6: Hazel Eyed Cats
Hazel eyes are a captivating fusion of both green and golden yellow hues. This eye color is commonly found in wild cats inhabiting temperate regions, such as Lynx and Bobcats, and it’s also a prevalent choice among feral cats. Among domestic cat breeds, those with hazel eyes include the Abyssinian, Bengal, Singapura, Cornish Rex, and Scottish Fold.
7: Green Eyed Cats
The spectrum of green cat eyes encompasses a range, from those with green tinged with yellow undertones, to pure and vibrant green, and even a combination of green with hints of blue. Occasionally, one may notice delicate flecks of gold or yellow scattered within the iris of a green-eyed cat.
You can spot green eyes in various breeds. For instance, the Egyptian Mau boasts bright gooseberry green eyes, Havana cats exhibit captivating emerald green eyes, and Norwegian Forest Cats come in different shades of green eyes. Additionally, the Russian Blue cat breed is known for its striking and vivid green eyes.
8: Blue Eyed Cats
Blue cat eyes are captivating and unique, devoid of melanin in their irises. These eyes appear clear, with the blue color arising from the way light reflects within the curved contours of the iris. It may sound extraordinary, but it’s a fascinating truth. Blue eyes can span a spectrum, ranging from a delicate sky blue to a deep and dazzling sapphire.
Blue eyes are notably more prevalent in white cats, largely due to the influence of the dominant white gene known as the epistatic white gene. This dominant gene effectively masks other genes responsible for coat color, resulting in a completely white fur. However, white cats with blue eyes, influenced by this dominant gene, are at a higher risk of being deaf compared to their counterparts with green or yellow eyes. The gene responsible for a white coat and blue eyes can lead to rapid degeneration of the cochlea in a cat’s inner ear shortly after birth.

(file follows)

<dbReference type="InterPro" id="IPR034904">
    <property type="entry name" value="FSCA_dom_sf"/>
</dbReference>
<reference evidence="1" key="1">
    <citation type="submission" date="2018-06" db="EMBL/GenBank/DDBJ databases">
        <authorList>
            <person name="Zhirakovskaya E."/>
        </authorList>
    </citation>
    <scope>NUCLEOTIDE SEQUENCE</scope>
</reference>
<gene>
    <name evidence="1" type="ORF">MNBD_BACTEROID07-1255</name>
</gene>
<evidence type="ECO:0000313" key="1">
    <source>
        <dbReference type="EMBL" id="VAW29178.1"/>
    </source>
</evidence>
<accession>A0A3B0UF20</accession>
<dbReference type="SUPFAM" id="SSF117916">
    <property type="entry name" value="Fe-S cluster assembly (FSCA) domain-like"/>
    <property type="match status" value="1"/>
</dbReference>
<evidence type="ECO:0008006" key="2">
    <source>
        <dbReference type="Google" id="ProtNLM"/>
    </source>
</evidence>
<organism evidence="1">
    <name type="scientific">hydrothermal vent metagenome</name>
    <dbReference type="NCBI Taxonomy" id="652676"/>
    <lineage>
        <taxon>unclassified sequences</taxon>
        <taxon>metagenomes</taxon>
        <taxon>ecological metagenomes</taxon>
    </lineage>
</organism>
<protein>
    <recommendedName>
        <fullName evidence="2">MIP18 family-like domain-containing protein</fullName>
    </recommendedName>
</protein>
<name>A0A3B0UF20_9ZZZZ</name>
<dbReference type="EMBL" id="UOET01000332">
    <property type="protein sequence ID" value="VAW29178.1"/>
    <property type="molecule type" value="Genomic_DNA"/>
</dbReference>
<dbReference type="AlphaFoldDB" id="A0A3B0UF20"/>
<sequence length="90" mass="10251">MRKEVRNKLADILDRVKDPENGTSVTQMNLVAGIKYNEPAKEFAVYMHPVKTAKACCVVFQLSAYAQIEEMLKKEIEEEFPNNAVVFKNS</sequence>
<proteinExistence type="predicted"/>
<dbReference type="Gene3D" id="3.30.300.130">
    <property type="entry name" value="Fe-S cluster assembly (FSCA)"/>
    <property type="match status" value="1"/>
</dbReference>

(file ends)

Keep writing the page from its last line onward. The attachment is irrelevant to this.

Several breeds are renowned for their striking blue eyes, including the well-known Siamese and Ragdoll breeds. Additionally, other cat breeds, such as the American Shorthair, British Shorthair, Balinese, Persian, Maine Coon, and Devon Rex, can also exhibit captivating blue eyes.
The color of a cat’s eyes is influenced by melanin.
The color of a cat’s eyes is determined by a complex interplay of genetic factors. This is why siblings from the same parents can have different eye colors. Key factors influencing a cat’s eye color include the refraction of light, iris pigmentation, and genetic inheritance.
The iris, the visible part of the eye, consists of two layers. The inner layer contains specialized pigment-producing cells called melanocytes. The depth and richness of the eye color are contingent on the amount of melanin, the natural pigment produced by these cells.
A higher melanin content in a cat’s iris results in darker eye colors, which can span from lemon yellow to hazel, deep orange, or brown. Another contributing factor is the stroma, the outer layer of the iris, which is typically clear but can vary from nearly colorless shades of blue to deep blues and even violets.
When a cat has blue-colored eyes, it’s because they lack any pigment; the blue hue arises from the way light is refracted by the stroma.
All kittens are born with cloudy blue eyes. Around the age of 6 weeks, their eye color may begin to change, revealing their eventual eye color. This transformation occurs based on the presence of melanocytes and the production of melanin. By the time a cat reaches 12 weeks of age, their definitive eye color will have fully developed.